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The S&P 500 established a new record high of 3,588 prior to closing last week at 3426. For the week, it ended up with a loss of 2.3%.

During Friday’s wild sell-off, tech stocks, which have shown the biggest gains since March, were tanking.

This caused its longest weekly winning streak since last December to be finally broken.

Outside the U.S., traders can trade contracts for difference (CFD) on the S&P 500, along with other major global indices. They’re called “stock index CFDs”.

With August coming to an end, the S&P 500 finished higher for five consecutive months, the longest monthly win streak since six in a row in 2018.

It remains up 6.1% for the year.

The S&P 500, or simply “the S&P”, is a stock market index that measures the stock performance of 500 large companies listed on stock exchanges in the United States. It is one of the most followed equity indices and helps you answer the question “How is the U.S. stock market doing?”

S&P 500 - Sep 7, 2020

Fundamental Picture

Last Friday, the U.S. jobs report for the month of August was released and showed that the U.S. unemployment rate fell to 8.4% last month from 10.2% in July.

The U.S. economy added 1.371 million jobs during the month, beating expectations of 1.32 million.

Even with the better-than-expected news, it seemed to be mostly ignored by the market on Friday.

The jobs report was overshadowed by the falling prices of tech stocks and the news of Softbank being identified as the mystery “whale” behind the recent stock market rally by making big shadowy bets on tech stocks.

This week, I expect the market to shift focus from tech stocks drama back to economic fundamentals.

Regarding the coronavirus, the world has surpassed 27 million confirmed cases and over 889,000 deaths.

In the U.S, there are now 6.3 million cases and almost 189,000 deaths. 

Over the past week, there has been an average of 40,525 cases per day, a decrease of 4 percent from the average two weeks earlier.

COVID-18 Cases - 09/07/2020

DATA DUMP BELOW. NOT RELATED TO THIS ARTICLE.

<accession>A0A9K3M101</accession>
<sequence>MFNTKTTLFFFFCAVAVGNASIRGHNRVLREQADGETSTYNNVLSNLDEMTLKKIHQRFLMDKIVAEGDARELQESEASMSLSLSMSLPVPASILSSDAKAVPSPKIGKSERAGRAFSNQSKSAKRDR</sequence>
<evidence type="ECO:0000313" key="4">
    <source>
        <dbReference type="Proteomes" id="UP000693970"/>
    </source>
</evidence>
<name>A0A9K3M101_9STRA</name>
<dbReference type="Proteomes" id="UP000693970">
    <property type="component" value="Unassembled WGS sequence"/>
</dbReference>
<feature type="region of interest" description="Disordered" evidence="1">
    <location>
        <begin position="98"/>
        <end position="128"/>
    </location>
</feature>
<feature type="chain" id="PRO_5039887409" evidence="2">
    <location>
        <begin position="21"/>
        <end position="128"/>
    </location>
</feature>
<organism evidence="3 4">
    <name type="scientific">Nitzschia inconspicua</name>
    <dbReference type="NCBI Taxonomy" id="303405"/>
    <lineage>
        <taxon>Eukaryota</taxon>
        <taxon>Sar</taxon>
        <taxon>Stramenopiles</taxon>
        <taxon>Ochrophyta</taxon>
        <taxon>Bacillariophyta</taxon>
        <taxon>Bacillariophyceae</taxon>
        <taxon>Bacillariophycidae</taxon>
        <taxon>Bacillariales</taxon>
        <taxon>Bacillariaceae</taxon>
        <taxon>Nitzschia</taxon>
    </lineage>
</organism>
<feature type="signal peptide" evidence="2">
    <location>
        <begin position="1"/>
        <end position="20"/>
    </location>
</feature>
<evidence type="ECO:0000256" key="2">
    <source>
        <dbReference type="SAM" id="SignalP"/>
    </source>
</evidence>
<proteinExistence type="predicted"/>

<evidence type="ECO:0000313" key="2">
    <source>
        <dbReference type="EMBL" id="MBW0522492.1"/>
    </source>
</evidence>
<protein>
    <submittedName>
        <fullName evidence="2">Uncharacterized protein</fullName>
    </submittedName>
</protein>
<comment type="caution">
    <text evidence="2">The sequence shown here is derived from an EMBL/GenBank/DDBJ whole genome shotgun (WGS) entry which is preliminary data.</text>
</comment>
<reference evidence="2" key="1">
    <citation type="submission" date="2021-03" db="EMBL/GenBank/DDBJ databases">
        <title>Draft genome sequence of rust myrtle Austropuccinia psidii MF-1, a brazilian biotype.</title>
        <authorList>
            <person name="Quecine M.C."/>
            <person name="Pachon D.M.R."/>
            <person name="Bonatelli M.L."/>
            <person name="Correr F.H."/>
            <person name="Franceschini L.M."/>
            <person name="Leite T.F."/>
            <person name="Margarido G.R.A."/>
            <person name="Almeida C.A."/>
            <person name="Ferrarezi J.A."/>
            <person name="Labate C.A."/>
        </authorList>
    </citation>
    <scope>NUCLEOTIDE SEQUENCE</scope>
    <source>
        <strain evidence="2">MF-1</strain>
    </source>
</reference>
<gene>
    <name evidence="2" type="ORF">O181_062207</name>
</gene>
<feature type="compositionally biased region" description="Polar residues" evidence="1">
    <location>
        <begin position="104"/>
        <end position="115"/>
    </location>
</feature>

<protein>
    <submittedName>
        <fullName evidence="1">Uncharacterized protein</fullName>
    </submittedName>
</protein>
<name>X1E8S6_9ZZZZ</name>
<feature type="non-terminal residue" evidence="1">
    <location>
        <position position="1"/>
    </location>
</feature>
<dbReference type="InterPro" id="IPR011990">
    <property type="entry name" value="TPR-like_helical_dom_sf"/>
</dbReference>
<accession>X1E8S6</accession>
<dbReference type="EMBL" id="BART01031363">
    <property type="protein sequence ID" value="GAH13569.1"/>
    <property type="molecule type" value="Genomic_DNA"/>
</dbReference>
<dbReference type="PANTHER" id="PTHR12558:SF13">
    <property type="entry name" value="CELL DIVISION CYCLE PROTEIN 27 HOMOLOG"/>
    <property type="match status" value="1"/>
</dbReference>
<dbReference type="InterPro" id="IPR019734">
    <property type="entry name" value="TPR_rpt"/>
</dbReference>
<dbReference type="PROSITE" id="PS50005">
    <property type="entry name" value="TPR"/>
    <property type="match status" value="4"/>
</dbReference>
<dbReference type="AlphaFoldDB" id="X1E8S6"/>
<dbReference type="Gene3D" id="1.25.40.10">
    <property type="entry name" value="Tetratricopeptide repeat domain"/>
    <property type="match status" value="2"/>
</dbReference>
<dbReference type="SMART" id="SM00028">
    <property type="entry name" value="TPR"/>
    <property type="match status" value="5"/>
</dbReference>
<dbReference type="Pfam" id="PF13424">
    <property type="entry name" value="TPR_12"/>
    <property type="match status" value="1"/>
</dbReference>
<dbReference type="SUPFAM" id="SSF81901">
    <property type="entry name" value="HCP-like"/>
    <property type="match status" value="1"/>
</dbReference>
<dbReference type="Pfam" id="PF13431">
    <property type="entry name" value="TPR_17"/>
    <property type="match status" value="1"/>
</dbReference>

While case numbers remain high, reports of new cases have dropped considerably since late July, when the country averaged over 60,000 per day.

Deaths remain well below their peak spring levels.

COVID-19 Deaths - 09/07/2020

As cases and deaths fall, this is a bullish development.

Further reduction in COVID-19 case growth could further boost the U.S. economy in the remaining months of 2020.

Because of the declining coronavirus growth rate in the U.S., I remain cautiously optimistic about the U.S. economy’s reopening progress.

Technical Picture

There is an ascending channel starting from March.

The bottom of the channel is now being tested. 

S&P 500 - Sep 7, 2020

Aside from the bottom of the channel, the 20 SMA (yellow line) was also acting as a support area.

Both held as support on Thursday, but on Friday, the price did manage to close below both.

But barely.

If we look at Friday’s candlestick, it formed a hammer after Thursday’s plunge.

From a price action perspective, this is bullish.

Given that the 3400 handle wasn’t broken, I think the recent decline was merely a pullback and look for a bounce and the uptrend to continue.

I see this as a “buy the dip” (BTFD) opportunity and I’m going to go long.

That said, the risk of a strong breakdown (downside breakout) below the channel and the 3400 handle this week would be very bearish. Until this happens though, I stay with the current trend, which is still up.

In a strong bull market, which is what the S&P is currently in, dips are gifts. 😊

Trade Idea

Here’s my trade idea:

Long S&P 500 at 3427.

My stop loss (SL) will be 3350.

My profit target (PT) will be 3600.

If you’re outside the U.S., you can use an S&P 500 CFD, which will mirror the price of the S&P 500 Index.

If you’re inside the U.S, you can buy an index-based ETF like SPY or trade futures like the Micro E-mini S&P 500 futures (MES).

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This content is strictly for informational purposes only and does not constitute as investment advice. Trading any financial market involves risk. Please read our Risk Disclosure to make sure you understand the risks involved.